Effective leaders are those who apply the appropriate skills at the appropriate time for the appropriate situation. With the leader’s and project manager’s performance measured in terms of the project team’s performance, effective leaders always focus on applying appropriate leadership and project management skills to improve team performance.
However, improving team productivity is a very difficult task to achieve. Project teams are made up of human beings—people often with diverse personal cultures, different skills, strengths, weaknesses, and different personalities.
In his book, The Five Dysfunctions of a Team, Patrick Lencioni (2002) explained that most project teams in organizations today are dysfunctional. He described five team dynamics issues, which he called team dysfunctions, and how to overcome these five team dysfunctions to improve teamwork, and ultimately improve team performance.
According to Lencioni (2002), the five dysfunctions of a team are:
Absence of trust. The first dysfunction is an absence of trust among team members. When team members are not honest or genuinely open with one another about making mistakes or about their weaknesses. This is often due to the team’s unwillingness to be vulnerable within the group.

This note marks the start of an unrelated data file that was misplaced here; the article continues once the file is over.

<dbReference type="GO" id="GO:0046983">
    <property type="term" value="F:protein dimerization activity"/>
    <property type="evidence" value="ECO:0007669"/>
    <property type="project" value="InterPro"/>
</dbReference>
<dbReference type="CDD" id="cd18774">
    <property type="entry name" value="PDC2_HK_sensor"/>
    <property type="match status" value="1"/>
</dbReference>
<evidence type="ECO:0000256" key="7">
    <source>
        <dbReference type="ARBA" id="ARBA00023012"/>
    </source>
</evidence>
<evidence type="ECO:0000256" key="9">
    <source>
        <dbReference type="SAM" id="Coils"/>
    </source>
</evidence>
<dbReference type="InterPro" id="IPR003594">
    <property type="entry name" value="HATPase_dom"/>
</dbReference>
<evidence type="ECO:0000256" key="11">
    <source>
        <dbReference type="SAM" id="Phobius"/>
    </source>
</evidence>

Fear of conflict. The absence of trust sets the tone for the second dysfunction: fear of conflict when the team members are incapable of engaging in unfiltered, passionate, and constructive debate of ideas.
Lack of commitment. Fear of conflict ensures the third dysfunction of a team: lack of commitment, when team members rarely, if ever, buy-in and commit to team decisions.
Avoidance of accountability. With a lack of commitment and buy-in on team decisions, team members develop an avoidance of accountability, the fourth dysfunction.
Inattention to results. Lack of accountability leads to an environment where the fifth dysfunction can thrive: inattention to results when team members put their individual objectives above the collective project team objectives.
The five dysfunctions of a team are interlinked like a chain so that when one link is broken, teamwork deteriorates even if only a single dysfunction is allowed to flourish.
To understand the five dysfunctions, Patrick Lencioni (2002) described an opposite approach—a positive one—that shows how members of truly cohesive teams behave. He also covered several suggestions on ways to overcome dysfunctions.
According to Lencion (2002), the five dysfunctions with the positive approach are depicted in Exhibit 3 and are as follows:
- Opposite of the first dysfunction: Team members trust one another.
- Opposite of the second dysfunction: Team members engage in unfiltered conflict around ideas.
- Opposite of the third dysfunction: Team members commit to team decisions and plans of action.
- Opposite of the fourth dysfunction: Team members hold one another accountable for delivering against those plans.
- Opposite of the fifth dysfunction: Team members focus on the achievement of project team goals.
Understanding each of the team dysfunctions and exploring ways to overcome them (i.e., focusing on achieving the opposite of each dysfunction) is a great test of one’s leadership skills. An effective leader assesses the team’s weaknesses, what team dysfunctions exist within the team, the causes of the dysfunctions, and applies ways to overcome the dysfunctions to improve team performance.